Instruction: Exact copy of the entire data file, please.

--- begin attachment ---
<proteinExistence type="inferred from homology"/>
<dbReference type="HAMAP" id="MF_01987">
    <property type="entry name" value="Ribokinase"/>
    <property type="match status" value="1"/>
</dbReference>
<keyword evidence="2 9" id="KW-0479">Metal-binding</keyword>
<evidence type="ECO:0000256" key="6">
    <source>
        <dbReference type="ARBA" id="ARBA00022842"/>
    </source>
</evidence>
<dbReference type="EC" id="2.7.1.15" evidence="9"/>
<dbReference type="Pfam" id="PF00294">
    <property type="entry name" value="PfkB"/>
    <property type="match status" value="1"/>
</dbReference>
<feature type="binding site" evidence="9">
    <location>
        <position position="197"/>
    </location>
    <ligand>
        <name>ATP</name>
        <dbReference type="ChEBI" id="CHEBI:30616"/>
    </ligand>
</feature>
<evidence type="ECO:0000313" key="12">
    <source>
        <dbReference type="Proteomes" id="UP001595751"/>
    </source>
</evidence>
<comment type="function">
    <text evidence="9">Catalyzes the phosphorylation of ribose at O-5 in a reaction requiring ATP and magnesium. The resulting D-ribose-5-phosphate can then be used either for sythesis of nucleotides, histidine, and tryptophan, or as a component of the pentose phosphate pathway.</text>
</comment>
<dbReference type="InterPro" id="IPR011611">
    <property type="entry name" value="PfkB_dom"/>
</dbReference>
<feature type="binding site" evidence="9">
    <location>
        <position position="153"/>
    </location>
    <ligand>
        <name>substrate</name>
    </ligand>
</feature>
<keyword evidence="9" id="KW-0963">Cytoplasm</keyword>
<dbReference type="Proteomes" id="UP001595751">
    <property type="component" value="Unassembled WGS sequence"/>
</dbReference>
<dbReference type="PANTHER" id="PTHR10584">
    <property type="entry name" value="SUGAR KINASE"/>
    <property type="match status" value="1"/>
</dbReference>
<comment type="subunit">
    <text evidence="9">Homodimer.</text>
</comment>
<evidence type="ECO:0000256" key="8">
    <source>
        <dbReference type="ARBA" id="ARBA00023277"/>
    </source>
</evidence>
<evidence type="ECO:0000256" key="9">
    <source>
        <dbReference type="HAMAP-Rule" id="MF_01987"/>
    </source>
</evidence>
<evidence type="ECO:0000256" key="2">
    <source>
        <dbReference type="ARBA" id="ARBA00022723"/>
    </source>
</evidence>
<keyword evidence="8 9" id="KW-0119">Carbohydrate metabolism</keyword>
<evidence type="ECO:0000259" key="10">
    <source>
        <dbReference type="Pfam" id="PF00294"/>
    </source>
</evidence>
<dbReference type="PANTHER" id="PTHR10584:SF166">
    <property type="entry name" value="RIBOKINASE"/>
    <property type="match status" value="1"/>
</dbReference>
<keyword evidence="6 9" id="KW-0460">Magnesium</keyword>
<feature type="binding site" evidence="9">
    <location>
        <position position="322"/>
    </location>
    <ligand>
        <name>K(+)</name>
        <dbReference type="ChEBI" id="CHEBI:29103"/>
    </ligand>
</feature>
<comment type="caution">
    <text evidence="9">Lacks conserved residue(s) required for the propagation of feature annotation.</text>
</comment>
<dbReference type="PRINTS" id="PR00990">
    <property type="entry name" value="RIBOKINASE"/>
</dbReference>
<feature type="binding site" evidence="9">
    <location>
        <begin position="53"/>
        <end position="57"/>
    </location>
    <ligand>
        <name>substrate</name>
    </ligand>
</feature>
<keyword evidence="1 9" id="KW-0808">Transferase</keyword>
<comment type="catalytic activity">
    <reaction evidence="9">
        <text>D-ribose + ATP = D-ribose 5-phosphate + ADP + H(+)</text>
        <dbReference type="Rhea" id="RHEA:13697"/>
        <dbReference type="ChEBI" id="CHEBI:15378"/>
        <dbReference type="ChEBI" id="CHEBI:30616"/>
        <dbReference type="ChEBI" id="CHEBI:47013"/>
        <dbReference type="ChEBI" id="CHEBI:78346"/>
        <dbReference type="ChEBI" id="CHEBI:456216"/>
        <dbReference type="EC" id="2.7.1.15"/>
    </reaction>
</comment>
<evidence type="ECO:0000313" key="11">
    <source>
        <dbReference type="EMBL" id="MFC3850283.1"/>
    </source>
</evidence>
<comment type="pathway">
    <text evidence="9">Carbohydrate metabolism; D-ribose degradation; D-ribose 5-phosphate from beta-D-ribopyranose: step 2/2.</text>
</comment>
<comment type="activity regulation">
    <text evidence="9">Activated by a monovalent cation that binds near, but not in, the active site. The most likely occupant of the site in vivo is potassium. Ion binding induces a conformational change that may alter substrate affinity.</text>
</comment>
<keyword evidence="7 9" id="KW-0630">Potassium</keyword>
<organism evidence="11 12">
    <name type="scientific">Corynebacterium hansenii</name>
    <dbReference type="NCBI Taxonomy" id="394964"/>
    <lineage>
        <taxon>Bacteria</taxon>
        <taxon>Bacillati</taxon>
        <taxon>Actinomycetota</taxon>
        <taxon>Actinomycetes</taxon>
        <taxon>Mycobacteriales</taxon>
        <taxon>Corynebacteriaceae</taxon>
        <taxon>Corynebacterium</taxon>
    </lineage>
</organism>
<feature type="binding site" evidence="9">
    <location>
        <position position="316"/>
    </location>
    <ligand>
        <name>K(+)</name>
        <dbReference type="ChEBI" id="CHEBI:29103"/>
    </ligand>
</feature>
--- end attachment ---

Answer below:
<proteinExistence type="inferred from homology"/>
<dbReference type="HAMAP" id="MF_01987">
    <property type="entry name" value="Ribokinase"/>
    <property type="match status" value="1"/>
</dbReference>
<keyword evidence="2 9" id="KW-0479">Metal-binding</keyword>
<evidence type="ECO:0000256" key="6">
    <source>
        <dbReference type="ARBA" id="ARBA00022842"/>
    </source>
</evidence>
<dbReference type="EC" id="2.7.1.15" evidence="9"/>
<dbReference type="Pfam" id="PF00294">
    <property type="entry name" value="PfkB"/>
    <property type="match status" value="1"/>
</dbReference>
<feature type="binding site" evidence="9">
    <location>
        <position position="197"/>
    </location>
    <ligand>
        <name>ATP</name>
        <dbReference type="ChEBI" id="CHEBI:30616"/>
    </ligand>
</feature>
<evidence type="ECO:0000313" key="12">
    <source>
        <dbReference type="Proteomes" id="UP001595751"/>
    </source>
</evidence>
<comment type="function">
    <text evidence="9">Catalyzes the phosphorylation of ribose at O-5 in a reaction requiring ATP and magnesium. The resulting D-ribose-5-phosphate can then be used either for sythesis of nucleotides, histidine, and tryptophan, or as a component of the pentose phosphate pathway.</text>
</comment>
<dbReference type="InterPro" id="IPR011611">
    <property type="entry name" value="PfkB_dom"/>
</dbReference>
<feature type="binding site" evidence="9">
    <location>
        <position position="153"/>
    </location>
    <ligand>
        <name>substrate</name>
    </ligand>
</feature>
<keyword evidence="9" id="KW-0963">Cytoplasm</keyword>
<dbReference type="Proteomes" id="UP001595751">
    <property type="component" value="Unassembled WGS sequence"/>
</dbReference>
<dbReference type="PANTHER" id="PTHR10584">
    <property type="entry name" value="SUGAR KINASE"/>
    <property type="match status" value="1"/>
</dbReference>
<comment type="subunit">
    <text evidence="9">Homodimer.</text>
</comment>
<evidence type="ECO:0000256" key="8">
    <source>
        <dbReference type="ARBA" id="ARBA00023277"/>
    </source>
</evidence>
<evidence type="ECO:0000256" key="9">
    <source>
        <dbReference type="HAMAP-Rule" id="MF_01987"/>
    </source>
</evidence>
<evidence type="ECO:0000256" key="2">
    <source>
        <dbReference type="ARBA" id="ARBA00022723"/>
    </source>
</evidence>
<keyword evidence="8 9" id="KW-0119">Carbohydrate metabolism</keyword>
<evidence type="ECO:0000259" key="10">
    <source>
        <dbReference type="Pfam" id="PF00294"/>
    </source>
</evidence>
<dbReference type="PANTHER" id="PTHR10584:SF166">
    <property type="entry name" value="RIBOKINASE"/>
    <property type="match status" value="1"/>
</dbReference>
<keyword evidence="6 9" id="KW-0460">Magnesium</keyword>
<feature type="binding site" evidence="9">
    <location>
        <position position="322"/>
    </location>
    <ligand>
        <name>K(+)</name>
        <dbReference type="ChEBI" id="CHEBI:29103"/>
    </ligand>
</feature>
<comment type="caution">
    <text evidence="9">Lacks conserved residue(s) required for the propagation of feature annotation.</text>
</comment>
<dbReference type="PRINTS" id="PR00990">
    <property type="entry name" value="RIBOKINASE"/>
</dbReference>
<feature type="binding site" evidence="9">
    <location>
        <begin position="53"/>
        <end position="57"/>
    </location>
    <ligand>
        <name>substrate</name>
    </ligand>
</feature>
<keyword evidence="1 9" id="KW-0808">Transferase</keyword>
<comment type="catalytic activity">
    <reaction evidence="9">
        <text>D-ribose + ATP = D-ribose 5-phosphate + ADP + H(+)</text>
        <dbReference type="Rhea" id="RHEA:13697"/>
        <dbReference type="ChEBI" id="CHEBI:15378"/>
        <dbReference type="ChEBI" id="CHEBI:30616"/>
        <dbReference type="ChEBI" id="CHEBI:47013"/>
        <dbReference type="ChEBI" id="CHEBI:78346"/>
        <dbReference type="ChEBI" id="CHEBI:456216"/>
        <dbReference type="EC" id="2.7.1.15"/>
    </reaction>
</comment>
<evidence type="ECO:0000313" key="11">
    <source>
        <dbReference type="EMBL" id="MFC3850283.1"/>
    </source>
</evidence>
<comment type="pathway">
    <text evidence="9">Carbohydrate metabolism; D-ribose degradation; D-ribose 5-phosphate from beta-D-ribopyranose: step 2/2.</text>
</comment>
<comment type="activity regulation">
    <text evidence="9">Activated by a monovalent cation that binds near, but not in, the active site. The most likely occupant of the site in vivo is potassium. Ion binding induces a conformational change that may alter substrate affinity.</text>
</comment>
<keyword evidence="7 9" id="KW-0630">Potassium</keyword>
<organism evidence="11 12">
    <name type="scientific">Corynebacterium hansenii</name>
    <dbReference type="NCBI Taxonomy" id="394964"/>
    <lineage>
        <taxon>Bacteria</taxon>
        <taxon>Bacillati</taxon>
        <taxon>Actinomycetota</taxon>
        <taxon>Actinomycetes</taxon>
        <taxon>Mycobacteriales</taxon>
        <taxon>Corynebacteriaceae</taxon>
        <taxon>Corynebacterium</taxon>
    </lineage>
</organism>
<feature type="binding site" evidence="9">
    <location>
        <position position="316"/>
    </location>
    <ligand>
        <name>K(+)</name>
        <dbReference type="ChEBI" id="CHEBI:29103"/>
    </ligand>
</feature>